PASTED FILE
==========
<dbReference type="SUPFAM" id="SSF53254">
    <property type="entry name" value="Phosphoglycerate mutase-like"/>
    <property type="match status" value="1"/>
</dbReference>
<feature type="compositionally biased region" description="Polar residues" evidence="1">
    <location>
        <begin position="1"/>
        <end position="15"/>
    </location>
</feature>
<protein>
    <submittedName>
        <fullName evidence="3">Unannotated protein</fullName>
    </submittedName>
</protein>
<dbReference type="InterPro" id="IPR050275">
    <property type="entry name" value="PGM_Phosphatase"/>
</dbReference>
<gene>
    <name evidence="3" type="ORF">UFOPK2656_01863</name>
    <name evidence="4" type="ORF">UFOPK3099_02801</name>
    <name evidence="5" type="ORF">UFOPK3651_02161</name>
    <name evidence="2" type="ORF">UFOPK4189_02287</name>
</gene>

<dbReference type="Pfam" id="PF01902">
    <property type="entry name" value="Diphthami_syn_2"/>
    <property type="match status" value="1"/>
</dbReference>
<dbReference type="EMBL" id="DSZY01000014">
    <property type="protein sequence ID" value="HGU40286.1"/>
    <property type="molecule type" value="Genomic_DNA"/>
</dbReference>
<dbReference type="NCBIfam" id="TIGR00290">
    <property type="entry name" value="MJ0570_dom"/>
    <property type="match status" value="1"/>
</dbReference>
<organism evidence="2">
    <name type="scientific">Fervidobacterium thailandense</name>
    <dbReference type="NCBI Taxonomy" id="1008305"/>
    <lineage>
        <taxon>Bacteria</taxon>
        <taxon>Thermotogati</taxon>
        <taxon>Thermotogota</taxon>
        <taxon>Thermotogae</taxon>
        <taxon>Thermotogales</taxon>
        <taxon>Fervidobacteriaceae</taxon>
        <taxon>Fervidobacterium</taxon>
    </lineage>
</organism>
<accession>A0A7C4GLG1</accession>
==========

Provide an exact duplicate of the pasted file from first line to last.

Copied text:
<dbReference type="SUPFAM" id="SSF53254">
    <property type="entry name" value="Phosphoglycerate mutase-like"/>
    <property type="match status" value="1"/>
</dbReference>
<feature type="compositionally biased region" description="Polar residues" evidence="1">
    <location>
        <begin position="1"/>
        <end position="15"/>
    </location>
</feature>
<protein>
    <submittedName>
        <fullName evidence="3">Unannotated protein</fullName>
    </submittedName>
</protein>
<dbReference type="InterPro" id="IPR050275">
    <property type="entry name" value="PGM_Phosphatase"/>
</dbReference>
<gene>
    <name evidence="3" type="ORF">UFOPK2656_01863</name>
    <name evidence="4" type="ORF">UFOPK3099_02801</name>
    <name evidence="5" type="ORF">UFOPK3651_02161</name>
    <name evidence="2" type="ORF">UFOPK4189_02287</name>
</gene>

<dbReference type="Pfam" id="PF01902">
    <property type="entry name" value="Diphthami_syn_2"/>
    <property type="match status" value="1"/>
</dbReference>
<dbReference type="EMBL" id="DSZY01000014">
    <property type="protein sequence ID" value="HGU40286.1"/>
    <property type="molecule type" value="Genomic_DNA"/>
</dbReference>
<dbReference type="NCBIfam" id="TIGR00290">
    <property type="entry name" value="MJ0570_dom"/>
    <property type="match status" value="1"/>
</dbReference>
<organism evidence="2">
    <name type="scientific">Fervidobacterium thailandense</name>
    <dbReference type="NCBI Taxonomy" id="1008305"/>
    <lineage>
        <taxon>Bacteria</taxon>
        <taxon>Thermotogati</taxon>
        <taxon>Thermotogota</taxon>
        <taxon>Thermotogae</taxon>
        <taxon>Thermotogales</taxon>
        <taxon>Fervidobacteriaceae</taxon>
        <taxon>Fervidobacterium</taxon>
    </lineage>
</organism>
<accession>A0A7C4GLG1</accession>